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              • #8
                Success!!
                Managed to remove the lower burr carrier and found the base to be caked with oils that had solidified and then been polished smooth like glass by the rotation of the part. As t was mothers day that was pretty much all I had time to do before i got told off.
                pictures to come once i get them off the phone.

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                • #9
                  well the success was short lived, I removed the burr carrier and the top bearing cover as well as four socket head allen bolts on the underside and the motor still seems to be stuck fast. I tried a few tentative taps on the top of the spindle but everything seems to be stuck fast inside the housing.
                  Here's some photos of the progress so far but I am stumped what to do next.
                  Anyone see something I haven't noticed? should I give the spindle a full on whack? I'm just afraid of doing some serious damage to it.
                  Attached Files

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                  • #10
                    One thing I have noticed is the motor has some very slight indents that look like they should correspond to the mounting fins inside the casing. However they are currently not lined up which might be a reason the motor assembly is stuck. If you look at the last photo above at the 11 o clock mark there is the outer mount hole for the base then the inner hole is for some tabs to hold the motor in place then slightly anti clockwise from these holes you can see the indent (just before the white wires). Its not much but it may be enough to allow the motor to slide out with minimal effort.

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                    • #11
                      Originally posted by Aaron View Post
                      One thing I have noticed is the motor has some very slight indents that look like they should correspond to the mounting fins inside the casing. However they are currently not lined up which might be a reason the motor assembly is stuck. If you look at the last photo above at the 11 o clock mark there is the outer mount hole for the base then the inner hole is for some tabs to hold the motor in place then slightly anti clockwise from these holes you can see the indent (just before the white wires). Its not much but it may be enough to allow the motor to slide out with minimal effort.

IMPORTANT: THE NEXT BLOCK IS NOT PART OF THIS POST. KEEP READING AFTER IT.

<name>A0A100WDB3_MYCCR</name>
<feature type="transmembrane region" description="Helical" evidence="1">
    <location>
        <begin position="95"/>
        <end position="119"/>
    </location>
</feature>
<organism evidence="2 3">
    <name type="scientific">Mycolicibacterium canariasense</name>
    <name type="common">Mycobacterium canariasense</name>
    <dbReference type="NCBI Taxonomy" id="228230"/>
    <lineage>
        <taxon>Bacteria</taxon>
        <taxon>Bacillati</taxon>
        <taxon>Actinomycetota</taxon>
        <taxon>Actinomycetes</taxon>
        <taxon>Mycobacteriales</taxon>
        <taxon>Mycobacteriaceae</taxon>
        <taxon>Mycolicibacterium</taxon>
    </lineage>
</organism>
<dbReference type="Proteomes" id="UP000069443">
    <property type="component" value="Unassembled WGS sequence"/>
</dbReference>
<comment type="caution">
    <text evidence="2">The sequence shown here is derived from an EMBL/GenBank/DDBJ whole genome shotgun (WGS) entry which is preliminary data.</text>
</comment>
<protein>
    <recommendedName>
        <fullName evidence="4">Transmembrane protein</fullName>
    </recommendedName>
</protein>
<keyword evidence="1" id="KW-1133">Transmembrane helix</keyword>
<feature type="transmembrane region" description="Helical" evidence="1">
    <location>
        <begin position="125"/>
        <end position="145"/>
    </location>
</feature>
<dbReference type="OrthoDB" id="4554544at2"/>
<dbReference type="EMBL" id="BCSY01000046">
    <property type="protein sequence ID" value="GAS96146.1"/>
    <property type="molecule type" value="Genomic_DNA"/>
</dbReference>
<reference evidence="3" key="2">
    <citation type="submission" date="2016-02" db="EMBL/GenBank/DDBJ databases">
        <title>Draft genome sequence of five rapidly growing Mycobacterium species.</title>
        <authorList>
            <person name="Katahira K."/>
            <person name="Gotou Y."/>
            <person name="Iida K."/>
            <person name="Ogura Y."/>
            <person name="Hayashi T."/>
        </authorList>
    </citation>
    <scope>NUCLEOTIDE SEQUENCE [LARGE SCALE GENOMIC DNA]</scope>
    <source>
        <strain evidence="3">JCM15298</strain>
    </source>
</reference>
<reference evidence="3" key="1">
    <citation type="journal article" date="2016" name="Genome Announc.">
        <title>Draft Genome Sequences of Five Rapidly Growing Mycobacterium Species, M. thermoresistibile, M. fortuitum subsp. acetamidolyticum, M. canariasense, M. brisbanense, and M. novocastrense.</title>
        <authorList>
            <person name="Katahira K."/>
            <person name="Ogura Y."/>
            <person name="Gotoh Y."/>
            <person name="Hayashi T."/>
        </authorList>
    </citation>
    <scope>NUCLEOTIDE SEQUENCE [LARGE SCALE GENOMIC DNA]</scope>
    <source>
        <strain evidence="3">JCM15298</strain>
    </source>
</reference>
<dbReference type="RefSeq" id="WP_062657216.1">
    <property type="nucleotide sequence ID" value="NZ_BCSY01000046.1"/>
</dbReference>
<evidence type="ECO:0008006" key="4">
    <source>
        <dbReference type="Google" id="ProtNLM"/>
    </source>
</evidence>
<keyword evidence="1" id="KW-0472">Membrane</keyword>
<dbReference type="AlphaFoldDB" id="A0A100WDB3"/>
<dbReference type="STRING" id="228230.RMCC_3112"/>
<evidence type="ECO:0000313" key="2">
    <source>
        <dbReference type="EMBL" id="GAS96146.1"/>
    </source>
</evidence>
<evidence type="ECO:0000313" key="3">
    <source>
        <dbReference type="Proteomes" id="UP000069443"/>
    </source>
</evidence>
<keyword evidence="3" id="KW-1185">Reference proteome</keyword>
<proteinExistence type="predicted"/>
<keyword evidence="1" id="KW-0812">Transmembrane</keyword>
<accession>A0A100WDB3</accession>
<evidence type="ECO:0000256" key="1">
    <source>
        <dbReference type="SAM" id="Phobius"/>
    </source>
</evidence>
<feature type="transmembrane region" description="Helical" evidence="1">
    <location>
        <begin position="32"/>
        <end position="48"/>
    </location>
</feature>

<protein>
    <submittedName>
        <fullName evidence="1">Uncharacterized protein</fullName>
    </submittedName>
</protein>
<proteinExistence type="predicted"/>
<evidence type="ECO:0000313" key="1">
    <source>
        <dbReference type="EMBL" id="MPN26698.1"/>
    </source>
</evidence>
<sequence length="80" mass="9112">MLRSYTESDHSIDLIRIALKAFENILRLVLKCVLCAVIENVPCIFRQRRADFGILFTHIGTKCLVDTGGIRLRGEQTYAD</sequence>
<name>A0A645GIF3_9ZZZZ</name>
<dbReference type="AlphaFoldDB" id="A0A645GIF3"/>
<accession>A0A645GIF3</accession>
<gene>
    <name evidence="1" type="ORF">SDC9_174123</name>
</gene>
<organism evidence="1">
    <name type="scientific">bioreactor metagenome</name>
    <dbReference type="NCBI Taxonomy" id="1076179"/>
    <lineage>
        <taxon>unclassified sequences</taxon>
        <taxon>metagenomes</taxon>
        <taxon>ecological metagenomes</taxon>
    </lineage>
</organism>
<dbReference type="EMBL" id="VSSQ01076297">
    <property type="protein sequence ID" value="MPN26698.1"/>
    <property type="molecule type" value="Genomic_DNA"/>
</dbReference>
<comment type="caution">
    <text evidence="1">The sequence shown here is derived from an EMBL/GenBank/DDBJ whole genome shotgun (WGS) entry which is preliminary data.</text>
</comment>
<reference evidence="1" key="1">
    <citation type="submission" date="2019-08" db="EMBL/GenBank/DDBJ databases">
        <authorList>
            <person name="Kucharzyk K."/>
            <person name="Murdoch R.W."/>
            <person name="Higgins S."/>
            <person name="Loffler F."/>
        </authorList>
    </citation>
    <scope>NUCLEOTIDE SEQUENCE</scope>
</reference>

Some of these grinders have the stator pressed in. It may be challenging to remove it without pressing.

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                      • #12
                        so whacking it out by the spindle is not the right way to go?
                        Would you need a gear puller or similar?

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                        • #13
                          Shouldn't be necessary to remove the stator given that it appears to pressed in as Sprezz' has mentioned.

                          You will need to remove the cooling fan from below to gain access to the motor end-plate screws, which should then allow you to remove the lower assembly and then perhaps the rotor as well.

                          Always a bit of a guessing game without a decent drawing...

                          Mal.

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                          • #14
                            OK so pulling off the fan got me to this
                            No visible mounting screws or cover plate that I can see, the finned aluminium plate you can see inside the copper windings rotates.
                            There is almost no information that I can find about this grinder which i find quite strange given that there seems to be quite a few out there and they are made by such a big company..
                            Attached Files

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                            • #15
                              I was also hoping to disable the auto shut off feature when I took the motor out, as the wires attach to the motor somewhere up in the casing and its impossible to work out where with the motor still installed. It has two wires that end in a micro switch that attaches to a flap in the doser. Is it just a case of permanently joining the two wires that attach to the micro switch and tucking them back inside the case?